By the time I met my wife and eventually moved to the US, I had been an ardent Linux user for nearly 10 years. I finally made the switch away from proprietary software, and now I only use Linux as my operating system of choice. Over the course of 21 years, I have gone from an old 486 running Slackware to Fedora on my laptop and Debian on my desktops at home. I am very fortunate that I now make a living writing software on an operating system with which I have so much fun. And, that I work with great people who are equally passionate about open source.
Not everyone that moves away from Windows necessarily buys a mac. And if you still like your old computer but don’t want it running a Microsoft operating system anymore, then installing Linux may well be the way ahead.
There are more versions of Linux out there than you could shake a stick at. Two of the most popular of these are Mint and Ubuntu, and both are good choices for the first time user. However, what are the differences between the two distributions?
It’s 2015 and you might think of the mainframe as a vestige of an earlier computing era, but these mega machines still play a role inside large institutions running intensive workloads.
And as though to prove its ongoing utility, The Linux Foundation announced it was launching the Open Mainframe Project today, an open source endeavor devoted to helping companies using mainframe computers.
The project will be based on PLUMgrid’s existing IO Visor technology, which the company is donating to the project. The Linux Foundation will offer additional support.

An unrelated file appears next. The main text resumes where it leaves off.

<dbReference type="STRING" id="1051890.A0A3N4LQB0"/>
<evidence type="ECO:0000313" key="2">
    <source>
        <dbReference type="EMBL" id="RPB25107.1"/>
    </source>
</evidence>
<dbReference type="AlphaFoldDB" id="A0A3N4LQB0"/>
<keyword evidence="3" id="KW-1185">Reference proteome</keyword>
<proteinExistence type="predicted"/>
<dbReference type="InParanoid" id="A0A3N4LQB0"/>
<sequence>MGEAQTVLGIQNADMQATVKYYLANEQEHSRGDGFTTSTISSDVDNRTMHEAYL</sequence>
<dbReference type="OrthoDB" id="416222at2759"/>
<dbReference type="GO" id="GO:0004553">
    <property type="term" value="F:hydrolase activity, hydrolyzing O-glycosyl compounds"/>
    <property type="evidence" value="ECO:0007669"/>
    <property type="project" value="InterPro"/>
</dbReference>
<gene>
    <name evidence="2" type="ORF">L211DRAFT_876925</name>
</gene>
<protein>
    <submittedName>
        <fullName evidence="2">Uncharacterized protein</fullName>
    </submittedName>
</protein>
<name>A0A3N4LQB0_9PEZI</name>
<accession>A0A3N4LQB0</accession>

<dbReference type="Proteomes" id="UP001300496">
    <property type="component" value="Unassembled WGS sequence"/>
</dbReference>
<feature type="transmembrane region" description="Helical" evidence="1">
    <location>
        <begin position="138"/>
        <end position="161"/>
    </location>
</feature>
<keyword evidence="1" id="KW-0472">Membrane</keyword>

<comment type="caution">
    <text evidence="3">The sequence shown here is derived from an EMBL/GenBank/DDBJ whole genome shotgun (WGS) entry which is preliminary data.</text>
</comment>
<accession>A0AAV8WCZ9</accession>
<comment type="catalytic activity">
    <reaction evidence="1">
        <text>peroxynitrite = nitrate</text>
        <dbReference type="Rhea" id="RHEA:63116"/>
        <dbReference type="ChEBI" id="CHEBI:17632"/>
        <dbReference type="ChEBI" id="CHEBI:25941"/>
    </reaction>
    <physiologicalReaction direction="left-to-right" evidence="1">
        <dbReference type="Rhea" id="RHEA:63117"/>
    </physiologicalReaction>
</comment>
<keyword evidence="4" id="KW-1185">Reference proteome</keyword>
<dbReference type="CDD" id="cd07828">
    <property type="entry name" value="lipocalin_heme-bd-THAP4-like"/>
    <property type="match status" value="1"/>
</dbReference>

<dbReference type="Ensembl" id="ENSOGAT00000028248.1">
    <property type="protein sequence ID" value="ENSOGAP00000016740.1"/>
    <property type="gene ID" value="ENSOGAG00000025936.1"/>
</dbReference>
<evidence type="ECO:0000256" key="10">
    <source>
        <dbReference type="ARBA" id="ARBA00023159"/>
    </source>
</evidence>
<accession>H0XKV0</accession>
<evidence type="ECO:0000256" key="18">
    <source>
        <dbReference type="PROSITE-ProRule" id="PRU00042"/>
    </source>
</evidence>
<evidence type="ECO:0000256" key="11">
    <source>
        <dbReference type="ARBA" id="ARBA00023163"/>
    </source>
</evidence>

The trend in compute, storage and networking is toward virtualization, and PLUMgrid argues that I/O and networking subsystems need to keep up, especially when it comes to Internet of Things applications.
So for most releases these days, rc7 is our last rc, and next week
would be the final 4.2 release. But this time around, I still haven't
quite made up my mind. At rc5 release time, I worried about a few
remaining issues. Then, last Sunday at rc6 I was feeling pretty good
about things. And now we've had another week, and we had some more
fallout from the low-level x86 entry code rewrites, and I just don't
Are the ARM SoC vendors deciding to become more open? Besides NVIDIA contributing to the open-source Nouveau driver for Tegra K1+ hardware and making improvements in that area, Qualcomm started contributing to the Freedreno / MSM driver project last year, which is the reverse-engineered, community-based driver for Adreno graphics hardware. Qualcomm has now taken a significant step forward and actually released some register documentation!
With Wayland 1.9 coming next month and the feature freeze being imminent, the Linux DMA-BUF support for Wayland was pushed out this morning!
Added to Weston is the currently experimental linux_dmabuf extension for creating DMA-BUF-based wl_buffers in a generic manner. There was the protocol add (likely to be merged into Wayland proper once stabilized), DMA-BUF importing for the gl-renderer to import as an EGLImage, and X11 and DRM compositor support.